The bottom line is that I am unsure if I want to listen to the rest of the series. While I can't say it was a bad book, or that is had weak plot or characters, I am reluctant to go through all that again for nine times. Basically I feel that the characters were never made empathetic enough, at least for me, and in the end all I cared about was what was going to happen next and how it would all end. In that case I would be better off reading synopses rather than listening to the entire thing. The overall structure of the story, though, has a lot of potential and I don't know if the series would not become really cool afterwards. To make the final parallel with Malazan, the first book in that series was not really making people eager to read the next, but it turned out to be great overall. I guess time will tell.

Tuesday, April 28, 2015

Mobile operators transparently change the content you download from the Internet

... and I don't mean something like injecting ads; I mean they modify the images you download and the pages that you read. They do that without telling you, under the umbrella of "improving your browsing experience". Let me give you some examples.

Today I copied two image files on a server: a JPEG and a PNG file. When downloaded via a normal network connection, I was getting the original file, about 50KB in size. When downloaded via 3G the image was different! In the jpeg case the file was smaller by a few hundred bytes and in the case of the PNG the file was actually bigger than the original. What was worse, the metadata information in those photos, like the software used to compress it, for example, was completely lost.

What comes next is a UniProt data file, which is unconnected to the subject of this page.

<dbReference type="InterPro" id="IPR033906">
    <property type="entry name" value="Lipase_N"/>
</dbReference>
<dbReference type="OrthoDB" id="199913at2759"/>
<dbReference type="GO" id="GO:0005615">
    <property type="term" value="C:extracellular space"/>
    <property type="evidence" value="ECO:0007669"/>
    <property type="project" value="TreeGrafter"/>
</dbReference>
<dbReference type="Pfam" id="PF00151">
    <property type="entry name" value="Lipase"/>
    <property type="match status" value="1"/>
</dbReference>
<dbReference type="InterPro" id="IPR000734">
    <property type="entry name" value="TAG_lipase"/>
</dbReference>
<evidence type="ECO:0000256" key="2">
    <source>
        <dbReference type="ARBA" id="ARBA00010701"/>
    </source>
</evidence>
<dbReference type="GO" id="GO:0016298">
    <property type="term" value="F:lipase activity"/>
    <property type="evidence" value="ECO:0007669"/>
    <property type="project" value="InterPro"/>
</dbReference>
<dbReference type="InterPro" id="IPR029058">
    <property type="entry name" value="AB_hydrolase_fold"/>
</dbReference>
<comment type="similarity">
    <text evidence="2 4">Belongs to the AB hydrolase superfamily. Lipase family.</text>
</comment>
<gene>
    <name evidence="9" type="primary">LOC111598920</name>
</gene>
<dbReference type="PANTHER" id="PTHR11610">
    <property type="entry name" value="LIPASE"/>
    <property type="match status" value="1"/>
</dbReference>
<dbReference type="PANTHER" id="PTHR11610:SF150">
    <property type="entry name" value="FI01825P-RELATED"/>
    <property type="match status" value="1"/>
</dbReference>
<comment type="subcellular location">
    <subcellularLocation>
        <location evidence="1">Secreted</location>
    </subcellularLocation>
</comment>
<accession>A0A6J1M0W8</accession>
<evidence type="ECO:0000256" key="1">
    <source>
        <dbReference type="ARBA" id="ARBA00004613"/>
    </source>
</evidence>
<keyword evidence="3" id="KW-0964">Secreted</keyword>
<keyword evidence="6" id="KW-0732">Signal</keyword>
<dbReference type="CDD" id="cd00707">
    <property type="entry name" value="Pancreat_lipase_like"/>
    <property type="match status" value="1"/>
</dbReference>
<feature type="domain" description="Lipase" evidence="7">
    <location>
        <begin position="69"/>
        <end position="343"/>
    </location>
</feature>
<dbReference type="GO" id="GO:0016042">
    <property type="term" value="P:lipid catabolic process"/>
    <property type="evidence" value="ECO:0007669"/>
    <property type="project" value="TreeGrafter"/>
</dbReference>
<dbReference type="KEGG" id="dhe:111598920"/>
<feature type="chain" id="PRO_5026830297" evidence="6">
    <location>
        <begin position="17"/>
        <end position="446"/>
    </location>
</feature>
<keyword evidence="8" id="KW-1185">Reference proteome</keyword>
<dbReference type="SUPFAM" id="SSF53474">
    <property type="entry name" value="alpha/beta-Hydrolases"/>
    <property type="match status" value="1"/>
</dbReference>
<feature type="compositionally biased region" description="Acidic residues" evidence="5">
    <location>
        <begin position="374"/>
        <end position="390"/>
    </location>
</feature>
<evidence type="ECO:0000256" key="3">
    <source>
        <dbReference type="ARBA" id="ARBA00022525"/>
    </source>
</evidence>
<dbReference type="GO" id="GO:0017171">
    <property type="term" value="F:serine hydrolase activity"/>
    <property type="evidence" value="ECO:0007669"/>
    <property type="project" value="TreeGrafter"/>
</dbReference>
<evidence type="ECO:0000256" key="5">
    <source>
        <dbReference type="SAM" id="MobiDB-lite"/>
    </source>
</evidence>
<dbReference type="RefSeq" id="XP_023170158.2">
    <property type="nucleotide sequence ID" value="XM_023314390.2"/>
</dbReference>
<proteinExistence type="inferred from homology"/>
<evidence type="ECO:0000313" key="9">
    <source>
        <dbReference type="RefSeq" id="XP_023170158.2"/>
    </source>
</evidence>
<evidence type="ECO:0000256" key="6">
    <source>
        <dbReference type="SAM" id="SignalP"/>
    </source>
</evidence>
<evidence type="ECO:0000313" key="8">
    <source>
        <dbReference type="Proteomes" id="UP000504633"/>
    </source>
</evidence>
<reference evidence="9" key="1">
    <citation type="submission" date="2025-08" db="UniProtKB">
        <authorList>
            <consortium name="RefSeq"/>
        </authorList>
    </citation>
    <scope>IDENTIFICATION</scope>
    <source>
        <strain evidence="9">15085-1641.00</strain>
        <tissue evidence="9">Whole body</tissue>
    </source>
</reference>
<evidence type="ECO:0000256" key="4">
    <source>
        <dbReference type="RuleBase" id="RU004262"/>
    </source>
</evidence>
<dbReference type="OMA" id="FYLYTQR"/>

I couldn't believe my eyes. I strongly believe that what you ask for from the Internet you should get. This may not have been obvious for someone downloading the images in order to see them, but I was actually conducting a test that depended on the exact size of the file I was downloading. This practice seems to be widespread, but when Googling for it very few links pop up, showing that people mostly have no idea that it happens. In this operator's case, they seem to only change images, but people on the Internet tell stories of bundling CSS and Javascript files inside HTML files, or removing comments from either of them.